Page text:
March 19, 2020
Ron Holthouse and Travis Senter II agree that farming in partnership on some 4,500 acres of land improves efficiency.
The co-op arrangement also aids the 6,000 to 7,000 acres each farms on his own near Osceola, Ark. They also agree that six factors make the partnership feasible. Those factors are: Equipment inventory, quality land, irrigation and drainage, self-sufficiency, harvest efficiency, and labor issues. They explain.
1. Timing planting and harvest operations demands adequate equipment on hand and ready to go. "Cotton is the last thing we plant," Holthouse says. "When soils warm up, we can plant quickly after we finish with soybeans." They harvest with three round bale pickers.
2. Quality of the soil makes a difference and the land they farm in partnership offers good production potential. They like a mixture of soils. "We don't want 100 percent black dirt," Holthouse says. "We want some loamy soil."
3. Land-leveling plays an important role in total operations — the land they work together and their separate operations. "It's hard to do a lot of land-leveling on rented acres," Senter says. "But it's part of our irrigation plan. We have three land-leveling units we use across the board." They say if farmers can afford it, they should spend the money to do the best land-level job they can. "The cheap way is always the worst way," Holthouse says.
4. Self-sufficiency streamlines the operation and saves money, Senter and Holthouse say. A cotton gin, on-farm storage and the ability to buy crop materials in bulk and haul them themselves save time and money. The economy of scale also offers an advantage buying equipment.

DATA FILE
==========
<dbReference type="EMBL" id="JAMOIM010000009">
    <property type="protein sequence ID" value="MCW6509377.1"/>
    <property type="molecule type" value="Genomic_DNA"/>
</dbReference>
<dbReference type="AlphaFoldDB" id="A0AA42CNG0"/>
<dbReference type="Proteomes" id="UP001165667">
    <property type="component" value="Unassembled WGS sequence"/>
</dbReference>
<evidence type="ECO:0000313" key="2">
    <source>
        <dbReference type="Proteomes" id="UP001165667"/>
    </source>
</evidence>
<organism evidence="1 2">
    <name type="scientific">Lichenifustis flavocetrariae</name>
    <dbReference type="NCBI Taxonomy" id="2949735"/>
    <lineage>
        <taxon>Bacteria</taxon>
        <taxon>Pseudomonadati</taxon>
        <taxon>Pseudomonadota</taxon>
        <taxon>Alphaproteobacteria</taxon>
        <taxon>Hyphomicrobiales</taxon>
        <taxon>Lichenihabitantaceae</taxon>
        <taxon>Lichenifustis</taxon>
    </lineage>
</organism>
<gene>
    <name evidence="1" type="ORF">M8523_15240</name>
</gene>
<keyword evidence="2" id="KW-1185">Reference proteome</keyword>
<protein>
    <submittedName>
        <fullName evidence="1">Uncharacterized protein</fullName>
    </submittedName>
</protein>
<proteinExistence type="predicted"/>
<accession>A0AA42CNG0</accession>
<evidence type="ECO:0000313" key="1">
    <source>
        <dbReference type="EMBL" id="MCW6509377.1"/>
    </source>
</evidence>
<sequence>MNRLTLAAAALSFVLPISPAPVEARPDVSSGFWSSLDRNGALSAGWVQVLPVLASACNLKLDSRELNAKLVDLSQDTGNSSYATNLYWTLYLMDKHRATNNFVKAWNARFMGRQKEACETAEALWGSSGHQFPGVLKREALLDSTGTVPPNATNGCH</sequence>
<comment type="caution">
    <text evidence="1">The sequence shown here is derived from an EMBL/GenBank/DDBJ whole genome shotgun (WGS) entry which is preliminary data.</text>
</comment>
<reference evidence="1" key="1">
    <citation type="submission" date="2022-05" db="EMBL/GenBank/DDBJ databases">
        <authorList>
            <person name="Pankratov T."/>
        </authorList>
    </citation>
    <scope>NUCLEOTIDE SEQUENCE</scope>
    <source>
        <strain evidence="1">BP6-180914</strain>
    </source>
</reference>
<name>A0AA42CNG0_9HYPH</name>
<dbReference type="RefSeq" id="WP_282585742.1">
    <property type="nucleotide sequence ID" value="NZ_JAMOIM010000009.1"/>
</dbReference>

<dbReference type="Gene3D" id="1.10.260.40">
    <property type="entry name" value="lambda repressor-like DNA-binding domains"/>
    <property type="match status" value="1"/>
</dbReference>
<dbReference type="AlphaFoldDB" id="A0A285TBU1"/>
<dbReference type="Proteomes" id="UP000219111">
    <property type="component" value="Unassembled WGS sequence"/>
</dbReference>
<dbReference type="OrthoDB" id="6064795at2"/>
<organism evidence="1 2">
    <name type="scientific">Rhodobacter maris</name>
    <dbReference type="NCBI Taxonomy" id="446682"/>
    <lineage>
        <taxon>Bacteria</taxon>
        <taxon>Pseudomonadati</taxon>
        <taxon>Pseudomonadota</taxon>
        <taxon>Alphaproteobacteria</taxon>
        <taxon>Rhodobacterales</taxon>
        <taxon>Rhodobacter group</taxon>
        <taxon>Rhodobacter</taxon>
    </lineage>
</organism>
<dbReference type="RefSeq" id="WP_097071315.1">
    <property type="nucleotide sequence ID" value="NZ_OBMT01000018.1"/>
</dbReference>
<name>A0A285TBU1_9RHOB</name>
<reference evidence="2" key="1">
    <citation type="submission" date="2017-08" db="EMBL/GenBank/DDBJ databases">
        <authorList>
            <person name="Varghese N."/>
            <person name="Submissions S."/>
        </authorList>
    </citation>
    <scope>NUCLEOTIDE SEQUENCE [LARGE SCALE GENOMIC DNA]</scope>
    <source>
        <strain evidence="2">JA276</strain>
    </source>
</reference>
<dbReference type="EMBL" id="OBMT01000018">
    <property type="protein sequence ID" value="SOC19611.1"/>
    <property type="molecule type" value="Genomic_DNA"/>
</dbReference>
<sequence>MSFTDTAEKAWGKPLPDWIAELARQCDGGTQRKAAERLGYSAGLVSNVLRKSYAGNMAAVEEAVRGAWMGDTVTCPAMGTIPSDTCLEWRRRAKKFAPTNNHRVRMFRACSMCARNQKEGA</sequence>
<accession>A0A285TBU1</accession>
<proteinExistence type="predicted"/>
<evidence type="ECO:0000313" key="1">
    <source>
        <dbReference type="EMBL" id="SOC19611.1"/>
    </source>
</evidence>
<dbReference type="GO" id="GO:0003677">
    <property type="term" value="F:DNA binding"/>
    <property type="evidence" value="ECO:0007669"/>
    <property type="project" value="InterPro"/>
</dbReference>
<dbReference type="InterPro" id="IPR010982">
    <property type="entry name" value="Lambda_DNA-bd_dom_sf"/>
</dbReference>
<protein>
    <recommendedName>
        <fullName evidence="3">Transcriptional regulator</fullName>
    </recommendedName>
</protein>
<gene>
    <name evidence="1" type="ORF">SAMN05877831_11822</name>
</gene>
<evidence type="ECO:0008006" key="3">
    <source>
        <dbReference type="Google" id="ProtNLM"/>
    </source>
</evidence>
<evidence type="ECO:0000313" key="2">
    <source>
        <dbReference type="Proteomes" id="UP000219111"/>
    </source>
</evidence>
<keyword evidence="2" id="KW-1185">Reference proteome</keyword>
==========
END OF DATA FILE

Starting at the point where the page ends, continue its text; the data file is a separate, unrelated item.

5. Harvest efficiency over total acreage and multiple crops — rice, cotton, corn and soybeans — puts a premium on scheduling. Data collected on-the-go from satellite imagery, equipment monitors, and personal observation keep combines and cotton pickers moving without favoring one partner over the other. "We sometimes start planting and harvest separately and then come together to finish up," Senter says.
6. Labor, Holthouse and Senter agree, may be the one factor that continues to baffle them and other farmers. "It's one area where we don't know what to do," Holthouse says. They can't compete on wages with nearby steel mills. "Margins are too tight to afford the labor we need," Travis says. Running modern equipment and performing other farm chores demands workers who understand agriculture technology.
They say two key employees, Lee Malone, farm manager, and Chase Chafin, Holthouse's nephew who manages harvest equipment, are exceptions and critical to the operation. Holthouse and Senter wonder if agriculture will look to robotics in the near future.
They say taking on the 4,500 acres together allows each to play on individual strengths. Senter's computer skills, for instance, help with scheduling, planning and analyzing data they use to make crop decisions.
Holthouse says he is "more aggressive with harvest. Travis is more aggressive with planting."
Combined, they complement each other to make an efficient farm team.
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